Extensive new-build programme brings a wide range of benefits – More than 50 new boats, ranging in size from 7m to 80m are scheduled to be delivered to UK Skippers in the next three years, representing an unprecedented reinvestment in the fishing industry of around £300m, reports David Linkie.
The last quarter of this year will see the delivery of some 10 new boats, including whitefish, pelagic and shellfish vessels. A similar level of new fleet additions is scheduled for 2019 and 2020.
Of particular significance is the fact that the new builds encompass a wide range of vessel types, target species and geographical areas.
Fly-shooters, pair-seiners, scallopers, single-, twin-rig and beam trawlers, vivier crabbers and pelagic vessels are at various stages of design and build for owners in Shetland, Orkney and the Western Isles, Devon and Cornwall, as well as North East Scotland. Inshore static-gear boats are also well represented.
The level of interest that skippers continue to show in purpose-built new boats is such that UK boatyards have healthy order books stretching several years ahead.
When some 40 new boats handed over to owners in the past two years are taken into account, this represents extremely strong levels of commitment and confidence in the long-term future of the UK fishing industry.
The level of current investment in any industry has always been recognised as a strong indicator of its long-term future. Therefore, the fact that over £400m is being invested over a five-year period to build state-of-the-art new vessels that will enable skippers and their crews to catch their annual quotas with enhanced safety, efficiency and financial viability, is a very positive and welcome sign.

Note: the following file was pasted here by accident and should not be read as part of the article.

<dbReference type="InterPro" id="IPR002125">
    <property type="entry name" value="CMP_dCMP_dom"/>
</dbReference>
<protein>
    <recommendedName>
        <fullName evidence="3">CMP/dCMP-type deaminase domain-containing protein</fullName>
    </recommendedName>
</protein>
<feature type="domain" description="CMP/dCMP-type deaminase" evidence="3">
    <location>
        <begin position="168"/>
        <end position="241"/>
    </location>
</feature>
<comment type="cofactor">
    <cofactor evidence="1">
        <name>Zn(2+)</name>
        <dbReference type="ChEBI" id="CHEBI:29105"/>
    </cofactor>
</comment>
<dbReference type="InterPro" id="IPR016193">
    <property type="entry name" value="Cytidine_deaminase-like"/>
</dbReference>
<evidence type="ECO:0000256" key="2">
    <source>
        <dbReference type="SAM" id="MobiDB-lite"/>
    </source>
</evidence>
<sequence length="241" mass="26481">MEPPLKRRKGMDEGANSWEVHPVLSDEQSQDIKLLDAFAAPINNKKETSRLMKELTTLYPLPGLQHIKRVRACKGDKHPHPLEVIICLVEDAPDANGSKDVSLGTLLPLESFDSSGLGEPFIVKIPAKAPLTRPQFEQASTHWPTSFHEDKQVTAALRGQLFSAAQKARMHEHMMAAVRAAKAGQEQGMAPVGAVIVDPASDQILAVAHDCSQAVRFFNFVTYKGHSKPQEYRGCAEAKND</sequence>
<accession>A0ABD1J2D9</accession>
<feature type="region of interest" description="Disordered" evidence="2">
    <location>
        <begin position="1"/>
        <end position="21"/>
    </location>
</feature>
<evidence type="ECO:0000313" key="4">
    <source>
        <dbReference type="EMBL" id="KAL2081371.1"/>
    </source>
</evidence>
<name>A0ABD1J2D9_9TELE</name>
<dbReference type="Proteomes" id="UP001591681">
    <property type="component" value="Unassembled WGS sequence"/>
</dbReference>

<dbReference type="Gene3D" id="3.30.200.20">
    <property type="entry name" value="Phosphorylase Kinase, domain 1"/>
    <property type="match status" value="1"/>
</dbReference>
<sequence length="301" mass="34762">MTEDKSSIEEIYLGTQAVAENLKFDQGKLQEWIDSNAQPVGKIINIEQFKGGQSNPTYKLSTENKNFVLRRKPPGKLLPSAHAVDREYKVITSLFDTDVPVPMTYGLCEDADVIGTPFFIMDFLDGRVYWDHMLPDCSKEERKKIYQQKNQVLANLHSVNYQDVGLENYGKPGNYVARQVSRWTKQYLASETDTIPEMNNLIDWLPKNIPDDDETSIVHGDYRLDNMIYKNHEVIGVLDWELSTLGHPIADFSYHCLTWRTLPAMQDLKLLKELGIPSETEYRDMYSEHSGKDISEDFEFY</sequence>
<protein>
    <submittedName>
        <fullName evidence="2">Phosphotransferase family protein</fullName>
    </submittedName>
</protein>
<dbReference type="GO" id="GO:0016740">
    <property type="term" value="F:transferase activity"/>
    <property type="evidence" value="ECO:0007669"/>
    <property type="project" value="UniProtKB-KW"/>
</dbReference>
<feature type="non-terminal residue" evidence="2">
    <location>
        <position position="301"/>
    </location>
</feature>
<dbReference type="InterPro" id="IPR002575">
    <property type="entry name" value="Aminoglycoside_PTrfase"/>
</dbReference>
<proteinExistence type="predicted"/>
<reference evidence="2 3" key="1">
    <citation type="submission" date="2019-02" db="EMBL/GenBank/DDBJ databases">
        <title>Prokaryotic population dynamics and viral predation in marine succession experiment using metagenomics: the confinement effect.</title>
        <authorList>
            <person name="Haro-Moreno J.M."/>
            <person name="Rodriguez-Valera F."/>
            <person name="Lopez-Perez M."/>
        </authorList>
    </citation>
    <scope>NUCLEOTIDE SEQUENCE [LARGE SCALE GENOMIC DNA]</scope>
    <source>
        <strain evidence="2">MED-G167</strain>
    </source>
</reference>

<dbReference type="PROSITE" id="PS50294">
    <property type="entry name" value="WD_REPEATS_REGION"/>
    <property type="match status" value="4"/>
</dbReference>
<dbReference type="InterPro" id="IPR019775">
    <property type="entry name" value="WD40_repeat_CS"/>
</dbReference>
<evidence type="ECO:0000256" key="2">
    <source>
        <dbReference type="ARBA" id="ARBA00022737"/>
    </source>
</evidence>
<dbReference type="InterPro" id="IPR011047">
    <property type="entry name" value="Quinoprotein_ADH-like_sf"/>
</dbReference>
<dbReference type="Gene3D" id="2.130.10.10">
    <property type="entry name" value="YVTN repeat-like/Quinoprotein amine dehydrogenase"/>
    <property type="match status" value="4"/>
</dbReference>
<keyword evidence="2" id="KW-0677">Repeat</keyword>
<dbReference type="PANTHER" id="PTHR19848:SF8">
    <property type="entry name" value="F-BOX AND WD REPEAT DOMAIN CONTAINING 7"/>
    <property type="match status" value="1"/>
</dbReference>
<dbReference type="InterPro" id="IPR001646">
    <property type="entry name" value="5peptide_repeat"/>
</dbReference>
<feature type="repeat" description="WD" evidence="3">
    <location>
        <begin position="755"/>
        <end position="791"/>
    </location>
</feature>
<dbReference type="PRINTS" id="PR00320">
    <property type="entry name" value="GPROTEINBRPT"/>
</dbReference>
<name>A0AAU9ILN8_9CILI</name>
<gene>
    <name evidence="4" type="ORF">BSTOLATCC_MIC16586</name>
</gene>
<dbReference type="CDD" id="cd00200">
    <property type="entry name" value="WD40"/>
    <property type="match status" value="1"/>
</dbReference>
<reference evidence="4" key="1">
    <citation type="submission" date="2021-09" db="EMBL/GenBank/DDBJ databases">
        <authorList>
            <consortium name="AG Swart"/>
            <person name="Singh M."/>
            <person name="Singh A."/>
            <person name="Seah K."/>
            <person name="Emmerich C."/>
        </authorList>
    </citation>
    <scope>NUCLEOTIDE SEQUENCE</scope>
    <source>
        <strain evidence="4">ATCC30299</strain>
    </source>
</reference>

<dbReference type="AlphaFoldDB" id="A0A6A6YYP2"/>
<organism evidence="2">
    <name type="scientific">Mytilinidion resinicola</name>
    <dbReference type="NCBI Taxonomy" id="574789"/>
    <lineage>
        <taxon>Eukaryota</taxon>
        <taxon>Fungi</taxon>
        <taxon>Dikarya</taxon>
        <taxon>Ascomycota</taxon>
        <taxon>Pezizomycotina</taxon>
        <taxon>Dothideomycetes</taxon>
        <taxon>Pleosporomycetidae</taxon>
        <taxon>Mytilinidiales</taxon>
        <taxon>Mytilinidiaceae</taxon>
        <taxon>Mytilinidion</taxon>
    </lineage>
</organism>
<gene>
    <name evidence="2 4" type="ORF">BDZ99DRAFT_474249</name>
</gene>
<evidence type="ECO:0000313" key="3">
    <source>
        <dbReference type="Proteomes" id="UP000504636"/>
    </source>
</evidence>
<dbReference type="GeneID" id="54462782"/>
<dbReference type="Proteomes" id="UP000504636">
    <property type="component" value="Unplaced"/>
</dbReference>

New boats incorporating new ideas and the latest technological developments, allied with minimal maintenance costs, have long been recognised as representing the most cost-effective way of fishing. However, the lack of clarity and certainty that generally prevailed in the industry, at a time when quotas and fishing opportunities were on a steady downward spiral, meant that strongly motivated younger skippers were unable to firmly grasp the initiative by taking the then quantum leap to a new boat.
Some of the new boats now joining the UK fleet are replacing boats that have more than 30 years of service under their keels. Others will replace boats built in…(Read More) Source: https://fishingnews.co.uk/news/300m-fleet-investment-50-new-boats-scheduled-to-join-uk-fleet-by-2021-22/